Corona charges life insurance companies

Corona charges life insurance companies

The corona crisis is having an impact on private retirement provision: the major european insurer allianz on friday reported a sharp drop in its life insurance sales this year, as competitors of the munich-based dax group had previously done.

In germany, the industry leader sold new life insurance policies worth 117 million euros in the third quarter, down almost 39 percent on the previous year. In the U.S. And also in italy, the decline was similar; the only increase was in the asia-pacific region.

Overall, allianz’s premium income in the life/health segment fell by 9.4 percent to 16.8 billion euros. The company attributed this, without elaboration, to covid-19 and "active steering". "You have to put things into perspective a bit," chief financial officer giulio terzariol said of the figures. Life insurance business had been particularly good in the previous year. "I am confident that we will see good numbers again (in this area) in the future."

Allianz is by no means alone in being hit by the international weakness in life insurance. This week, the french axa group – also a heavyweight – and, to a lesser extent, the dusseldorf-based ergo insurance company had already reported declines in sales in the life insurance segment.

In germany, life insurance is still a very widespread form of private retirement provision. According to the german insurance association, there were still 87 million life insurance policies in the federal republic in 2019 – more than the number of inhabitants. This is due to the fact that quite a few customers have completed more than one policy.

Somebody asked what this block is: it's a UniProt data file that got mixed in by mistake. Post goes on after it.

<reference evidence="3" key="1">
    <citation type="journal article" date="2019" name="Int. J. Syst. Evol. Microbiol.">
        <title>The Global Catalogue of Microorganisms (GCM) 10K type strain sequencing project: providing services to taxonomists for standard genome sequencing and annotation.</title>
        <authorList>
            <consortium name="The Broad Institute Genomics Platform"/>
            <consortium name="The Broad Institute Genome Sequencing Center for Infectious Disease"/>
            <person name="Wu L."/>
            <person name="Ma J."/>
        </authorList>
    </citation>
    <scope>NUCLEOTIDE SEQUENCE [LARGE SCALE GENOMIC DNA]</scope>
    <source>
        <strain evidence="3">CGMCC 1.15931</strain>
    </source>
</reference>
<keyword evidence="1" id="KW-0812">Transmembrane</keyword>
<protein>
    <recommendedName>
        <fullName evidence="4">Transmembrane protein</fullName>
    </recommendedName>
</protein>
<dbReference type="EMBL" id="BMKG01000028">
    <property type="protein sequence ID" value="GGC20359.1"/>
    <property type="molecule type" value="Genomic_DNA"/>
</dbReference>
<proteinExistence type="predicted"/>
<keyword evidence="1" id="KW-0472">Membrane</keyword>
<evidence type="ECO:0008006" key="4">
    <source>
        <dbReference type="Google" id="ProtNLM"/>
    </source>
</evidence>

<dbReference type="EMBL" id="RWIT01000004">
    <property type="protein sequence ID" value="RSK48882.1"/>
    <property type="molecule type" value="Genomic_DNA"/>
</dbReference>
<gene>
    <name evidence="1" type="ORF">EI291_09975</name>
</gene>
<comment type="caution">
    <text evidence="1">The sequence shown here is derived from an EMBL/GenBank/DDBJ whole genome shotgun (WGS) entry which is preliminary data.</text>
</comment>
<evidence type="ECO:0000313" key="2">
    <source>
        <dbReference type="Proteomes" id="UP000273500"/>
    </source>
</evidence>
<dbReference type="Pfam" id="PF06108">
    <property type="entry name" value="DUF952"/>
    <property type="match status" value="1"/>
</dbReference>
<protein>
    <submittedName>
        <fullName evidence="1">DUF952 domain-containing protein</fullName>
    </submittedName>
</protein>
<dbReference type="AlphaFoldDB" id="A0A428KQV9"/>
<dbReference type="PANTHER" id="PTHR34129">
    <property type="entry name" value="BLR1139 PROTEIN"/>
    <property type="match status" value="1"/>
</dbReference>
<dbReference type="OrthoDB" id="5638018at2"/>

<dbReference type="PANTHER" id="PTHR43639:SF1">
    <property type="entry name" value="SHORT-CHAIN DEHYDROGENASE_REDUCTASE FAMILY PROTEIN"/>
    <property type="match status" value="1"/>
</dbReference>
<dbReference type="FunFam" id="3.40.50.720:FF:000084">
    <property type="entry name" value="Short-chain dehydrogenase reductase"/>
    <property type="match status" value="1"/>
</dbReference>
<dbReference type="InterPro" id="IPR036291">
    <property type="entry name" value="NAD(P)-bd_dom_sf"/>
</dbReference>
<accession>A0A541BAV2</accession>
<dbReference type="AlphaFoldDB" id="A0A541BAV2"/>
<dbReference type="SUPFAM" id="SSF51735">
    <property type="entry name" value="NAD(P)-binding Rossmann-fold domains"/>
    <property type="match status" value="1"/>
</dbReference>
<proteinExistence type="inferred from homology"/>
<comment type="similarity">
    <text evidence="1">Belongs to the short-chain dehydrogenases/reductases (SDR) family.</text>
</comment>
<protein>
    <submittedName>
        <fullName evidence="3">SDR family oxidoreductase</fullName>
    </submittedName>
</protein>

Even before corona, life insurance policies had lost their appeal because the european central bank’s zero interest rate policy is lowering the chances of returns and insurers are generally no longer agreeing to guaranteed interest rates for new policies.

At allianz, the corona pandemic hit several business areas hard, but the group still managed to increase its profit. Allianz did better than analysts expected in all business areas. Third-quarter sales fell from 33.4 billion euros to 31.4 billion euros, but in the end the group posted a net profit of almost 2.1 billion euros, almost six percent more than a year earlier. Nevertheless, management could not bring itself to make a new profit forecast. CEO oliver bate had withdrawn his original target of an operating profit of 11.5 to 12.5 billion euros at the end of april.

In the largest segment, property and casualty business, sales fell by 1.8 percent to 12.9 billion euros. The suffering industrial insurance company AGCS, whose costs exceed its income, contributed significantly to this. There was also a sharp corona-related slump at allianz partners, a subsidiary specializing in travel insurance. Since far fewer people travel, the associated insurance business naturally suffers as well.

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